January 29, 2011

Hyderabad: From the lens of an NRI

In December of 2010, I visited and worked out of Hyderabad city in India for 3 weeks. My last visit to Hyderabad was 5 years ago and this time it seemed like the city has been on a fast track literally and otherwise in terms of growth and infrastructure development. The airport is truly world class with its magnitude of space and comforts. The roads leading you to the city from the airport compare with the US freeways with the only exception being official speed limits imposed! :) The Hitech city, where I spent most of my work time, has grown tons of times its size 5 years ago with hundreds of corporate offices of Indian and foreign tech companies and educational campuses like ISB and shopping malls and restaurants and the likes.. During this stay, I also visited several tourist spots of the city and my experience was surprisingly spread across a wide spectrum of emotions. Each place had a charm of its own that was either pleasantly reflected in the energy around it or dishearteningly lost among the camaraderie of crowd and its mundane activities in the arena.  Here is my mini-guide for tourists who visit this city with my lens.

Charminaar and Chudi bazaar and Laad Bazaar: These beautifully carved minars (pillars) at the crossroads of one the busiest junctions of the old city is worth a visit to wonder how lonely and neglected a structure of such historic and architectural significance might be! You need to do some ground work before you can brace yourself to shop in the crowded markets, that are most known for pearls and bangles, along the Charminaar crossroads. Warnings of cheating on price and originality of those gems float around in plenty especially if you are an accented English speaking, camera holding admirer of Charminaar's intricate design.

Golconda Fort: The Sound and Light show in the evenings at this huge fort is an experience I will never forget. In the voice of Amitabh Bachan, this show takes you back in time to the days when this fort was full of life and riches and a symbol of strength and power.

Hussain Sagar Lake & Buddha statue: My only low point on this happening area of the city is the strong stench of the stagnant lake water that is quite discomforting after a while. The good news however is that the largest monolithic Buddha statue in the country at the center of this lake is only 10 minute boat ride away and absolutely worth a visit.

Eat Street: This is the most happening food place in the city with a variety of options from Mumbai Frankie to South Indian dosas to Indo-Chinese to MacD to Chaat and several more... They have a comfortable common seating area facing the lake. This place offers some great night shots of the lake and a ride to the Buddha statue as well.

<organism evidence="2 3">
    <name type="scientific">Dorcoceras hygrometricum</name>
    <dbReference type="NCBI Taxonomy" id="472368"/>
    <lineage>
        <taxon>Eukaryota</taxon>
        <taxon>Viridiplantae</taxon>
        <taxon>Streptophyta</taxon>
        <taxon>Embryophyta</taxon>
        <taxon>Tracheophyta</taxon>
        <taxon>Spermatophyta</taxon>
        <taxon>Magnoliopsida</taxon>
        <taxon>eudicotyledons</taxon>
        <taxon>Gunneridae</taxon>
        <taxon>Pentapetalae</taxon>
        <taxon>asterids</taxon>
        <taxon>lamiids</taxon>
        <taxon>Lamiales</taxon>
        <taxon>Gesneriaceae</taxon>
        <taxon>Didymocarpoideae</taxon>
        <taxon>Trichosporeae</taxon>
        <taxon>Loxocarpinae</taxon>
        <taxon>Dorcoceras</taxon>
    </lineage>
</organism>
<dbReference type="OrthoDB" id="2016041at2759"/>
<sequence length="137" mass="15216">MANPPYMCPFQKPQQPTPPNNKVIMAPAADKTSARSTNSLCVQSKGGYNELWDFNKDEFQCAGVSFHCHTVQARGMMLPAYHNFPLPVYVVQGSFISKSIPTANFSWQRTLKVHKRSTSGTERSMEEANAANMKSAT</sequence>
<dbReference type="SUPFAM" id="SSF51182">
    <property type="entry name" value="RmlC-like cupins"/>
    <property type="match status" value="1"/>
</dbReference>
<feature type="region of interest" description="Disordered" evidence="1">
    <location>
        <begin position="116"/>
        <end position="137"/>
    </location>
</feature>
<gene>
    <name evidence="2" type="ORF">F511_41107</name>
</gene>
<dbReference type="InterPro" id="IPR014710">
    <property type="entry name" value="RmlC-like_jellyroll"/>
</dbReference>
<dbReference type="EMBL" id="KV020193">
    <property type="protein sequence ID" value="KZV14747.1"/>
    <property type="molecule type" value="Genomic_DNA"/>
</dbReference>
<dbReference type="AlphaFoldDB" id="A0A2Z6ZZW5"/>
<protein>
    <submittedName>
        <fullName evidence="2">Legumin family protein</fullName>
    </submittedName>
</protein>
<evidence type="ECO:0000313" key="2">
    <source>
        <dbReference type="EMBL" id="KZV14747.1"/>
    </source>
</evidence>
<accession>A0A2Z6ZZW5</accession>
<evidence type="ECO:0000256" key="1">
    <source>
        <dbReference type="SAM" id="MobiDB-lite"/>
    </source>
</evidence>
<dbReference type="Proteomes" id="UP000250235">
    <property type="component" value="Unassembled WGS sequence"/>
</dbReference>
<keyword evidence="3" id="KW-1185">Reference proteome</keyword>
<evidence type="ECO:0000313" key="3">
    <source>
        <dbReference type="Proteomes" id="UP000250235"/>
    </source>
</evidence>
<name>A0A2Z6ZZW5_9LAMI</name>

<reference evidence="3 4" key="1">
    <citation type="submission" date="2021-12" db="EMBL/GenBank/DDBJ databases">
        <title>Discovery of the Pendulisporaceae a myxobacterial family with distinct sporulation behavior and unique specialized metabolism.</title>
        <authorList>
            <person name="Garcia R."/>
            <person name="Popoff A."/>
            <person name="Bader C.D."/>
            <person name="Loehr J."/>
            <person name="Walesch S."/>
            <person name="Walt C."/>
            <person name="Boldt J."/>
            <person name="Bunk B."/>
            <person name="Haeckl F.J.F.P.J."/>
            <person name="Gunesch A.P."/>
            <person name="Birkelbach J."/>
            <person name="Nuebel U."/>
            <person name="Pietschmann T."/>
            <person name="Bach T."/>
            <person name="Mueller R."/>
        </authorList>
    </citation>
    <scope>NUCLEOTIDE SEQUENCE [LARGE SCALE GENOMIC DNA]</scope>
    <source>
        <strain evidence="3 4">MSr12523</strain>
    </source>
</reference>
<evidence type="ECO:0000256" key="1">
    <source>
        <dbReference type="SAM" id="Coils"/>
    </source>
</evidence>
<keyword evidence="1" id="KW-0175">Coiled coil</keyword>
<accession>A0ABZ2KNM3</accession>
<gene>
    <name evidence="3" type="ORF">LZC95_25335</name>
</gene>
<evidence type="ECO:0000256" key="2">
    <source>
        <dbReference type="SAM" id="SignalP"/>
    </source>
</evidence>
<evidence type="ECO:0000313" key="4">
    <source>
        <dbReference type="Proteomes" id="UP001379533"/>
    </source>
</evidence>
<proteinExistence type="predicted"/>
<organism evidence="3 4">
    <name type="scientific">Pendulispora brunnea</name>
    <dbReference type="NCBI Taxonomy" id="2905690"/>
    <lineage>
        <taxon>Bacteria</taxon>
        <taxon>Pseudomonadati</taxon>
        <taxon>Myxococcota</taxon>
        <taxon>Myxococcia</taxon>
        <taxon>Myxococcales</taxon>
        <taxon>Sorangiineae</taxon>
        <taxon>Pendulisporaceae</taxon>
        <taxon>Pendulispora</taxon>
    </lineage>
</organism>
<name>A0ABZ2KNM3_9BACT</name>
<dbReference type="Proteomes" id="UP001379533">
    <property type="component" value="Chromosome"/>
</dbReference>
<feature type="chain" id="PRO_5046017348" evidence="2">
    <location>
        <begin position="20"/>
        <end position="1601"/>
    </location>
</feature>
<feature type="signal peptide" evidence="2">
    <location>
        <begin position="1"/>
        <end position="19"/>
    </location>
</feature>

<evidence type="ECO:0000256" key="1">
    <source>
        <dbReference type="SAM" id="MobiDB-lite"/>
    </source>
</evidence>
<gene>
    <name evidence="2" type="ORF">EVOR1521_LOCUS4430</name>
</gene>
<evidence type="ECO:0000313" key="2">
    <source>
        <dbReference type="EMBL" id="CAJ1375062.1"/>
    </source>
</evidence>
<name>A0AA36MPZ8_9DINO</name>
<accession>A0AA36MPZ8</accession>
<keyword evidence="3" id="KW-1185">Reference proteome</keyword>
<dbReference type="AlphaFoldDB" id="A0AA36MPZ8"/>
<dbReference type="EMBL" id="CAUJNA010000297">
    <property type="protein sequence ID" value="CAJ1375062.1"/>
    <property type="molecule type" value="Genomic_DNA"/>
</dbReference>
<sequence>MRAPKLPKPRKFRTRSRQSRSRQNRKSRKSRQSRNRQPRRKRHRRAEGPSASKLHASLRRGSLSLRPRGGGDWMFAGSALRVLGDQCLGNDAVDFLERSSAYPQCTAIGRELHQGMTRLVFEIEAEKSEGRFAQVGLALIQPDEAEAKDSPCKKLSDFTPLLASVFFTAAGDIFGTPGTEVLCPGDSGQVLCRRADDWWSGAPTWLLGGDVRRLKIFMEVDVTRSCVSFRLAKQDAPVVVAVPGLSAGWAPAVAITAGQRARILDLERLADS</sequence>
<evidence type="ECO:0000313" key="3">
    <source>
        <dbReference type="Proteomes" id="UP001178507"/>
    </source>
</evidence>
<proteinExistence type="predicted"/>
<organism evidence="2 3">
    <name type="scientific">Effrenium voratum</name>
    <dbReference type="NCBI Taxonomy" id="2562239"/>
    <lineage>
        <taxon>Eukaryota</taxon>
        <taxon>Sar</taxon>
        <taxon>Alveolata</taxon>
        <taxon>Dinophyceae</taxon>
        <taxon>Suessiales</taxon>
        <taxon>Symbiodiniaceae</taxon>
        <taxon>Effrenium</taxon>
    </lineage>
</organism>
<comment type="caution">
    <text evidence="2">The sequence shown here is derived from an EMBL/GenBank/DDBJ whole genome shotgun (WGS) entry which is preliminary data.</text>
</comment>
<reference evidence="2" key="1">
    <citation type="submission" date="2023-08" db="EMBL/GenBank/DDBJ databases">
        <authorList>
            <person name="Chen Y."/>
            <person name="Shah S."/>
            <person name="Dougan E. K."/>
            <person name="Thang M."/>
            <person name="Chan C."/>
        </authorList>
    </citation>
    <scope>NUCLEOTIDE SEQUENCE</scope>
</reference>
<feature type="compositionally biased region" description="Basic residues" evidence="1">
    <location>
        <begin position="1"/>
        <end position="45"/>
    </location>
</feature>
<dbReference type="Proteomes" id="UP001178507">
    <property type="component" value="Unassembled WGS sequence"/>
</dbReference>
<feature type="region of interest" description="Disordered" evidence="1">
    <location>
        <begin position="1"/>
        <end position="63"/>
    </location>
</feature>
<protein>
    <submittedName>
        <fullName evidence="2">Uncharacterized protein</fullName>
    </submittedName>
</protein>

Chowmallah Palace: This is a group of beautiful well-maintained palaces built by successive Nizams. The collection of photographs, crockery, furniture, apparel, currency, weapons and many other royal artifacts including the royal throne in a room roofed under magnificent chandeliers is very interesting.

Ramoji Film City: The film city is huge and can easily consume an entire day worth of time exploring. It has amazing sets in the form of replicas of India's most famous monuments, boasts of a variety of gardens each with its own theme and color, and an arena full of demonstrations of the tricks of the film world. Since I have been to film cities of the likes of Universal Studios, I should have reset my expectations from film themed rides and shows to outdoorsy exploration of natural but not original lawns and parks sets to feel content with this plan.

Birla Temple: Built at a height this temple offers a view of the entire city spread around the lake. The different levels of the temple connected with quite some flights of stairs have a unique layout and magnificent sculptures on the walls.

Qutubshahi tombs: These are domed structures built on a square base and reflect a blend of Indian and Persian architecture. If Charminaar's neglected state can cause any bout of pain, then these tombs will only make one cry for the lack of maintenance and solitude these endure.

Salar Jung Museum: This is one of the oldest museums in the city and has the largest compilation of personally collected artifacts from all around the world. It has hundreds of rooms and requires a lot of time and patience to see each artifact at ease.

Snow World: A big room full of artificial snow, a dirty ice-slide and an igloo and maintained at a temperature below the freezing point is no fun for the ones who have had the experience of snowfalls for entire winters. This place was the biggest letdown of my trip and a complete negative experience being a part of hundreds of visitors packed together in an environment that lacked hygiene and discipline.

A visit to Hyderabad is not complete without eating the famous Hyderabadi biryani. The most popular Paradise restaurant and Zafraan Exotica with awesome ambience and tasty food were among my favorite biryani places. Based on my trip experience my last thoughts on this city - it is now ruled by rickshaw drivers who impose exorbitant fares for rides and tourists like me have no option but to obey their HIGH command!!!